Members of the Institute of Meat (IoM) recently undertook a private visit and tour to the abattoir and research facilities at Bristol Veterinary School at Langford, part of the University of Bristol.
At the invitation of Claire White, the specialist veterinary manager, the group was shown around the multi species small plant, which is run as a commercial concern in a teaching environment.“ Constructed in 1968 as an integral part of the Meat Research Institute, the Abattoir has gone on to become a major teaching resource to students from the Universities of Bristol and Cambridge as well the Royal Veterinary College, and has become an asset to customers looking for professional slaughter and butchery services in the South West,” explained White.
The visiting IoM group were able to see and discuss examples of preserved pathology and parasitology specimens and the history of welfare at slaughter.Members of the visiting group included ABP, Castell Howell Foods, Aubrey Allen, Surrey Hills Butchers and The Booker Group.
Keith Fisher, chief executive of the IoM said: “The visit was a real eye opener and the facility offers a real opportunity for the industry to learn outside of the pressures of a commercial environment. Claire, Aled Daniels – Abattoir Manager – and his small team made us very welcome.”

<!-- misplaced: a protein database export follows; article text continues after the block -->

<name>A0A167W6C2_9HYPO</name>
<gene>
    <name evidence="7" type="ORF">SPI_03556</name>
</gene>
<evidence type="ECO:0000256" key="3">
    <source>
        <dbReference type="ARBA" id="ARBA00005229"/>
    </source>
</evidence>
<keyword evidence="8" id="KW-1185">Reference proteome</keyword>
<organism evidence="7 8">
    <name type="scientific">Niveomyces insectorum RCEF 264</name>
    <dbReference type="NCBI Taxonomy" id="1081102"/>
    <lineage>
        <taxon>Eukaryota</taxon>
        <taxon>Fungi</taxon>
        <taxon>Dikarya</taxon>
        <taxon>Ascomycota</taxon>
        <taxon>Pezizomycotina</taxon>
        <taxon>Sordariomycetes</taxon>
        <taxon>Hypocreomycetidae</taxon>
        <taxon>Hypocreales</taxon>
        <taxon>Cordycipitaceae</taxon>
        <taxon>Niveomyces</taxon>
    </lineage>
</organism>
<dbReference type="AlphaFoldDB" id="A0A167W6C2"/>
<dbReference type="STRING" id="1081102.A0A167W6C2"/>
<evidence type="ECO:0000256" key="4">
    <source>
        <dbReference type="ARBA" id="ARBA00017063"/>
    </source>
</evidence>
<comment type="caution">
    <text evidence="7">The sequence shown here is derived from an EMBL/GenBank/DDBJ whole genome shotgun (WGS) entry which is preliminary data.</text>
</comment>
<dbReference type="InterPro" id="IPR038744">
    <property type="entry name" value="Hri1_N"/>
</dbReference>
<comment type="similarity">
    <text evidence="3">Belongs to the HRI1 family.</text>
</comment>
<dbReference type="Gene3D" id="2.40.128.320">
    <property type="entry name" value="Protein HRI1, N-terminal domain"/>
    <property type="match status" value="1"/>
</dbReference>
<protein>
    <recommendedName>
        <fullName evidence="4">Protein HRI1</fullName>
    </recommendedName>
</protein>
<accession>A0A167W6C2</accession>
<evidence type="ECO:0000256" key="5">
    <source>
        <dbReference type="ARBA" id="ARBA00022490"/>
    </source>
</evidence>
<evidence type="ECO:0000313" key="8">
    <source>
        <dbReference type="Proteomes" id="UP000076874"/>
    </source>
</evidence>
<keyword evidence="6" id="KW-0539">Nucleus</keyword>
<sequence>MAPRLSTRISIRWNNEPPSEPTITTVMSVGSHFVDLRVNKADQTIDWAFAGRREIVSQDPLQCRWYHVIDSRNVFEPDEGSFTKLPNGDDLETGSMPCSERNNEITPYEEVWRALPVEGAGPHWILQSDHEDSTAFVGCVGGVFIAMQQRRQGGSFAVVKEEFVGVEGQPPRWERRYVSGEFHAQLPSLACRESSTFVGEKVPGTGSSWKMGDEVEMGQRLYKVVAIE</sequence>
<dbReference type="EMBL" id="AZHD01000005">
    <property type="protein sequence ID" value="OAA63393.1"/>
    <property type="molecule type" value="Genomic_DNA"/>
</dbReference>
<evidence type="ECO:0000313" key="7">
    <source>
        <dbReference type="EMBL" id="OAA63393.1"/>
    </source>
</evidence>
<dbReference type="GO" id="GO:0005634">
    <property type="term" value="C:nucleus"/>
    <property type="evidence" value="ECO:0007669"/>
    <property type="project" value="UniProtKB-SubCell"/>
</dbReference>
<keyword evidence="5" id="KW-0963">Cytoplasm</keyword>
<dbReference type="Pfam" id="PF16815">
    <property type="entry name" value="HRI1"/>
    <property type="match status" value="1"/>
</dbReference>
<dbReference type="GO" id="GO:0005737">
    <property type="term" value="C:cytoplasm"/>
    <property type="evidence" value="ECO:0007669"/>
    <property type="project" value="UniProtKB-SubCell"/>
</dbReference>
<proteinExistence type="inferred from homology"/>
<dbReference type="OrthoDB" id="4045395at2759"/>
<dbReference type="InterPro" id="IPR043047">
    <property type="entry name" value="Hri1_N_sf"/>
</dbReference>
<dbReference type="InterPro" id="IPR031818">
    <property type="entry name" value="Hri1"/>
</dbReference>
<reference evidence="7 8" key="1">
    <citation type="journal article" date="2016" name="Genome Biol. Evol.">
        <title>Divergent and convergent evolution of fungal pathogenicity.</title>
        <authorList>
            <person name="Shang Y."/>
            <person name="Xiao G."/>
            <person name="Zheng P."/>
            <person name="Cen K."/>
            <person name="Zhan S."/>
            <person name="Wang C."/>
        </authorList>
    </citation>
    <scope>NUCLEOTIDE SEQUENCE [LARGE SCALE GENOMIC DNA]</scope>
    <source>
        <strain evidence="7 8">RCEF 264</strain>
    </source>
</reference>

The original purpose was as part of the meat research institute, analysing, dissecting and testing meat and its properties. As a consequence of this research the abattoir progressed to animal welfare and the effect of good welfare during the slaughter process and immediately before.
The University still run one of the most comprehensive Animal Welfare courses in the country delivered by experts with decades of welfare research and experience that is recognised worldwide. “Much as we would like to we do not, at present, have the facility to buy and sell animals and do not have a retail outlet,” said Claire. “What we offer is the finest slaughter service to smallholders, farmers and local businesses, processing their animals to welfare standards approved not only by the Food Standards Agency, but also Freedom Foods and the Soil Association. We also offer a butchery service to our customers.”
Pam Brook, editor of Meat Management, who joined the group said: “As an advocate of the meat industry demonstrating the skills, art and craft and particularly the science that underpins it I felt it was refreshing to hear Claire and her team be prepared to welcome educational visits through the processes involved in producing the best carcases possible.”
Following the visit the group entered a most interesting and energetic debate and discussion about how the meat industry needs to offer more consistent and positive communication about both itself and the products it produces.
Report by Pam Brook, Editor, Meat Management Magazine